New products can lessen effort of spring cleaning

May 08, 2004|By JACQUES KELLY

I BEGAN writing an annual ode to old-fashioned Baltimore housecleaning long before certain cleansing agents I used were declared unhealthy. It's one of my most popular tales about old Baltimore, about the week in May when my grandmother, her sister and my mother tore up the old Guilford Avenue house, opened the windows, changed all the curtains, installed slipcovers and straw rugs and were very glad when the ordeal was over.

I always admired their thoroughness. They changed the lampshades, too. I still miss the Mediterranean-influenced parchment 1920s shades used in the dining room from May to early October. One spring, they just disintegrated in my hands.

The house, attired in dark blue linen-weave roll-up shades, became dark and cool, marvelously tropical. And didn't all the Charles Village front porches look a little sportier dressed up in striped canvas awnings?

For all the energy and muscle work associated with housecleaning, what did you get? I say a refreshed house that put you in a summery mood faster than a gin and tonic or a whiskey sour. I still houseclean the way they taught me, but thanks to the wonderful finishes we now use on old Baltimore wood floors, and other little patented tricks (I think I eat Swiffers), the labor is not so bad these days. I enjoy it.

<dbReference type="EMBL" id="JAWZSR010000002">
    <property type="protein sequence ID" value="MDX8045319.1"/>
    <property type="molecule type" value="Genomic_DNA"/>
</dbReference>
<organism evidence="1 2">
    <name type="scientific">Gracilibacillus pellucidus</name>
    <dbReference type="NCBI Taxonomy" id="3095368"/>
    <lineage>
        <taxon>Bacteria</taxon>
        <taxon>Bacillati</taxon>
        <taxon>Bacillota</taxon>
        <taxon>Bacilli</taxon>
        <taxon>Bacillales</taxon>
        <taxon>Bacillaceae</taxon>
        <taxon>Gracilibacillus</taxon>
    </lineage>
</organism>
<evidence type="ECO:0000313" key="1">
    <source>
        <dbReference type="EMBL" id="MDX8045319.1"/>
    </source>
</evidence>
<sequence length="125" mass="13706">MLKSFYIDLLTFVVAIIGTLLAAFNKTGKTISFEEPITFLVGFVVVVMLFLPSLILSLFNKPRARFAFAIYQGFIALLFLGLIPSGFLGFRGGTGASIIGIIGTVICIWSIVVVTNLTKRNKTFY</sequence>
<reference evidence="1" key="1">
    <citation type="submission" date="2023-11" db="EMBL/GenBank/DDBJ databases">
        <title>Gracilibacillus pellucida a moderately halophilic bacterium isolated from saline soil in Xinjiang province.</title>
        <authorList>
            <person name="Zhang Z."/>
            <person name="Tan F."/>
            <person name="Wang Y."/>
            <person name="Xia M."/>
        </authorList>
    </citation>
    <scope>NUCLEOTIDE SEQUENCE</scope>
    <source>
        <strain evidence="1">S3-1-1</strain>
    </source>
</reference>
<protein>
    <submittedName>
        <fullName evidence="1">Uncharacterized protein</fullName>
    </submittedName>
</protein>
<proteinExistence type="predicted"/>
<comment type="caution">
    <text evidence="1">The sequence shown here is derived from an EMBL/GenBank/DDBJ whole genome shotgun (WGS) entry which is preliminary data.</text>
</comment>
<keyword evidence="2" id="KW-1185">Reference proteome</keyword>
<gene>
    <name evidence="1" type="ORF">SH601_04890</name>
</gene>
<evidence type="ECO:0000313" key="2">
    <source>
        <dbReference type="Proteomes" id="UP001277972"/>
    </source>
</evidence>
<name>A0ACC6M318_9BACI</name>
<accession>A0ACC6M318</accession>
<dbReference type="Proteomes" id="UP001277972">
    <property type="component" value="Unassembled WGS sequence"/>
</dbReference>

My friends love sitting on my back porch under a canvas awning. My winter wool rugs still make a trip to the basement for a summer vacation. I don't miss them at all.

I really like that summer rugs have made a determined, pleasant comeback. How crazy am I? Crate and Barrel, IKEA and Pier 1 stock all sorts of grassy mats. A friend of mine says I can't walk past a retailer's rug bin without succumbing.

Talk about mental therapy. What could be better than clean windows achieved with an ammonia bottle and some elbow grease? Baltimore's wretched air pollution will undo your labors in a couple of weeks, but maybe until Memorial Day you'll enjoy sparkling glass.

Even people who don't houseclean the way my grandmother did still face a rigorous springtime agenda. Isn't scrubbing down the Weber grill as much work as scouring a gas range? Power washing and resealing a wooden backyard deck looks to me like as much work as attacking an old Baltimore rowhouse's wood floors with steel wool.

I often notice my neighbors' yard-sale labors. They clean out the basement, carry the stuff upstairs and hold a morning-long street bazaar. It fulfills my definition of domestic work.

In the old days, we just let the stuff stay untouched in the cellar for years. A junky cellar just added character to the old house. We are still looking for my cousin Billy-O's Buddy L toy train coal tender. It disappeared in the back of the yard-goods cupboard about 1955. My sister Ann thinks she's sighted it, but it will take a couple strong backs to excavate it. In the meantime, it remains buried behind the unused dress-making fabric.

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